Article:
posted by A Terrible Llama at 1:54 PM on July 31 [2 favorites]


Several months ago, I was doing clicker training to get her fetch a ball for me outside at an empty lot. Whenever she’d bring the ball back, she’d get a click and a treat. It worked OK, but her doggy dedication to the task was decidedly low energy, and she wouldn’t pursue the toy if I threw it too far. After 5 minutes, she’d lose interest entirely. But at home, it's easy to get her to play.

Well, we all have our preferences. ;) You have to find her the things the two of you both like. My dog won't play fetch. She gets bored. Or she doesn't get it. She's willful and isn't all that into wowing people with her ability to follow orders. This sounds mainly like a 'getting to know you' thing.
posted by A Terrible Llama at 1:59 PM on July 31


I think she'll get used to it and enjoy it more in time. She's probably not sure she should run around when she's off-leash away from home. My terrier mix doesn't love playing with other dogs (he'll happily fetch at a dog park full of dogs), but the more time he spends around other dogs, the more playful he is.
posted by bluedaisy at 2:10 PM on July 31


Probably will just take some time. Some dogs just don't like the dog park as much, some take a while to warm up to it. If you've only been twice, it will help to establish a routine of going and see if she gets more into it. But if she didn't regularly spend time playing with strange dogs as a puppy, she may never get into romping at the park.

Some of the happiest dogs I see at the park are just ambling along with their humans!
posted by lunasol at 7:00 PM on July 31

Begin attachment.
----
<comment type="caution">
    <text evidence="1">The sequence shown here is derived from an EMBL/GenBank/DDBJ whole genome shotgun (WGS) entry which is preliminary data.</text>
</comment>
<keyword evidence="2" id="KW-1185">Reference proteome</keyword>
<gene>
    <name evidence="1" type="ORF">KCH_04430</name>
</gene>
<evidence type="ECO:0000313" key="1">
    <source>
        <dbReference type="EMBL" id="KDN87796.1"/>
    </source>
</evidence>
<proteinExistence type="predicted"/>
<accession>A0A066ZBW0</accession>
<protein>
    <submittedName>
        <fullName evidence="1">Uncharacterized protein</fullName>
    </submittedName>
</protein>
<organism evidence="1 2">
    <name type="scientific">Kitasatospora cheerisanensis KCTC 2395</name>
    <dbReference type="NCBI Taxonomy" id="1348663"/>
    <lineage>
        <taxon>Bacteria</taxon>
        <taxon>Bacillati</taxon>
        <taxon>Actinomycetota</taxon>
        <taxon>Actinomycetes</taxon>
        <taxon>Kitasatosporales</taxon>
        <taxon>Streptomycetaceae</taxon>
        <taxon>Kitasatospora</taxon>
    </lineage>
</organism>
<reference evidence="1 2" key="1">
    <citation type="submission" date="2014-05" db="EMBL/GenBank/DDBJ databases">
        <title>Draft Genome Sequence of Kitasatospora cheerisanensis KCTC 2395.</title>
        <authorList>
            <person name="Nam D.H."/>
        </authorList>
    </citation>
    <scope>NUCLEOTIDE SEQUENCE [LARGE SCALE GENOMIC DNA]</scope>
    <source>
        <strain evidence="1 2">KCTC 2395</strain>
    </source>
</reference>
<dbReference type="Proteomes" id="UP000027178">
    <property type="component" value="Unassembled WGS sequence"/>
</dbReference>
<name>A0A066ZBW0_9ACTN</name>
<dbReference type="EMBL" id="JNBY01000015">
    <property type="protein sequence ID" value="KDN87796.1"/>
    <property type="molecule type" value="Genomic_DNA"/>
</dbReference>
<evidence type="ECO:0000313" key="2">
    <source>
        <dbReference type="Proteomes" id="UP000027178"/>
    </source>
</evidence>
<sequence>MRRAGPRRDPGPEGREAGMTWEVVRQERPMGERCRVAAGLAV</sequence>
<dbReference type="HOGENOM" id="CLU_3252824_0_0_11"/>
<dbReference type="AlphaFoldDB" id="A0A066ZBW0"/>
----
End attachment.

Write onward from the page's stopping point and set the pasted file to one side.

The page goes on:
My dog - a 25 pound terrier mix - likes the dog park but will only romp with particular friends. He has a BFF shepherd mix and they run around for awhile and a BFF#2 Bernese Mt dog who he likes to play pounce and dodge with. There's a couple of other dogs he likes but if his friends aren't there he'd rather sit by me and watch the others play.

I think time, and finding his own friends that hang at the park, will help a lot. How about a photo of your pup!?!?
posted by mulcahy at 9:44 PM on July 31


The instinct to retrieve varies by breed. Some won't do it at all.

There could also be an eyesight factor. It might be that terriers are naturally near-sighted. Or, they might find it difficult to identify the thrown object once it comes to a stop. Something to check out.
posted by SemiSalt at 4:50 AM on August 1


Does your dog have a dog friend? My dog is shy at the dog park (I took her last night and she just followed me around) but when her Westie cousin who she knows from home visits meets her there, she is much more outgoing and interested in playing with new dogs.

Worth setting up a park playdate with a familiar dog.
posted by mochapickle at 11:43 AM on August 2